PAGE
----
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Patrick Ponsaty steps into the limelight.
The chef’s artful plating at Bellamy’s.
The Ranch is nestled into the Escondido hills.
The New Frontier
A taste of S.D.’s culinary future...in Escondido?
Amy Finley | Photo: Robert Benson | September 25, 2013
When acclaimed chef Patrick Ponsaty looks at the stony hillsides of Escondido, he thinks of one place: home. The Frenchman, a native of Toulouse in the arid southern Midi-Pyrénées, hopes to transform The Ranch at Bandy Canyon—an oasis of an event space where, for now, the chef caters on behalf of Bellamy’s, his downtown Escondido restaurant—into a dining destination reminiscent of the gîtes of France. Or maybe Napa. Think Thomas Keller, but without the attitude: A charming 1880s adobe structure on the property madeover as a temple to farm-driven gastronomy, a cave for Ponsaty’s collection of vintage Armagnac, and a menu boasting Ponsaty’s refined, lyrical cooking. Every bit as sparkling as Keller’s, it earned Ponsaty the extremely prestigious title Meilleurs Ouvrier de France in 2012, one of only two in S.D. and 10 in California ever to earn such distinction.
That the soft-spoken Frenchman capable of such accomplishment hasn’t clamored to celebrity status is surely a factor of temperament, not talent. While the tantalizing long-term vision of The Ranch takes form, at Bellamy’s there’s already the thrill of a master chef cooking in a veritable hole in the wall, like The Beatles playing a set at your local roadhouse. A redesign of what’s now a rather plain and dated dining room is planned here for the near future, but the menu, by turns approachable and inspired, is already impeccable: a quenelle of magenta-hued Suzie’s Farm beet sorbet with filaments of watercress and a disk of goat cheese; local mushrooms and sea scallops in a lightly truffle-scented carpaccio; bacon-wrapped monkfish with morels; duck sauvage, wild boar and Spanish hare appearing as the seasons turn; cherry-spiked gâteau Basque and tender canelés from Bordeaux—a pastry head and shoulders above frilly macarons—on the dessert menu. In response to that inevitable food writer’s question, “How would you describe your style of cuisine?” Ponsaty just laughs and responds simply, “French.”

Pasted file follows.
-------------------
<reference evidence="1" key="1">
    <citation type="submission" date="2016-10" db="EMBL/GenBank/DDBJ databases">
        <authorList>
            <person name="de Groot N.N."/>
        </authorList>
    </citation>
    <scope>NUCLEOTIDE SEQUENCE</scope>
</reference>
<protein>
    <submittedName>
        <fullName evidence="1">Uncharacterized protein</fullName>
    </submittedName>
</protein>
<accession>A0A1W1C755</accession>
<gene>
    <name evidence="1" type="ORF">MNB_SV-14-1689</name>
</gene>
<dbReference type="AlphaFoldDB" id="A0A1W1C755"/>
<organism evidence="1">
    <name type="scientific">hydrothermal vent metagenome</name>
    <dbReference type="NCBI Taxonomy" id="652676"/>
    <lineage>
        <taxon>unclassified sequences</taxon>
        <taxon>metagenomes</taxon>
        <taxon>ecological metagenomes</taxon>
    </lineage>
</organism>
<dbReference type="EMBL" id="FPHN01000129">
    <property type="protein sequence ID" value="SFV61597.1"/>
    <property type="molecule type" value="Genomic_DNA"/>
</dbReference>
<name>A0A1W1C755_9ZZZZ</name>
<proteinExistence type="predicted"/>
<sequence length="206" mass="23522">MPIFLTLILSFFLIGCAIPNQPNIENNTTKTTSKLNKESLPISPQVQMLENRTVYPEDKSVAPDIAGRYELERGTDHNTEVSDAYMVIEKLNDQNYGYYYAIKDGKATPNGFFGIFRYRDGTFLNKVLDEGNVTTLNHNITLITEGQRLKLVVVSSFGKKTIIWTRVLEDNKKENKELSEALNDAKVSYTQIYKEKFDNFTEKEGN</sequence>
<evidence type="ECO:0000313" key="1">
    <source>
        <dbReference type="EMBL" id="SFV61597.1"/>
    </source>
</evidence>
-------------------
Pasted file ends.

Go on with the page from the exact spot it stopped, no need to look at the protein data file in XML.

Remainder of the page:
This understated classic cooking defined Ponsaty’s time as executive chef at the former El Bizcocho at Rancho Bernardo Inn, a tenure that was marked by his tutelage of wunderkind Gavin Kaysen. In 2003, he coached the upstart talent to a ranking of third overall in the world in the National Trophy of Cuisine and Pastry in Paris. In 2004, Kaysen took his job. Since then, for gastronomes, their respectful rivalry has been an enticing battle royale, with Kaysen becoming, well, Kaysen, and Ponsaty quietly moving on to other lauded ventures and accolades, including La Bastide, Bernard’O, Mistral at Loews Coronado Bay Resort and, of course, the MOF.
If at Bellamy’s and The Ranch, Ponsaty at last strides into the limelight, he’ll have his El Bizcocho period to credit: Bandy Canyon owner Brian Bonar (his stepdaughter, Gianina Pickens, has been handed the day-to-day reins of Bellamy’s) was a dedicated fan and Ponsaty loyalist who’s given the chef a taste of what Ponsaty says he’s craved most over his career, “Freedom.” Ponsaty’s a collaborator on all aspects of Bellamy’s, The Ranch and even a downtown pizza venture, The Italian Next Door by Bellamy’s, a tiptoe into downtown that could bloom into more in the former Croce’s space. Call it Ponsaty’s la vie en rose period. It’s about time.
417 W. Grand Ave., 760.747.5000
The Ranch at Bandy Canyon
16251 Bandy Canyon Road, 760.871.6494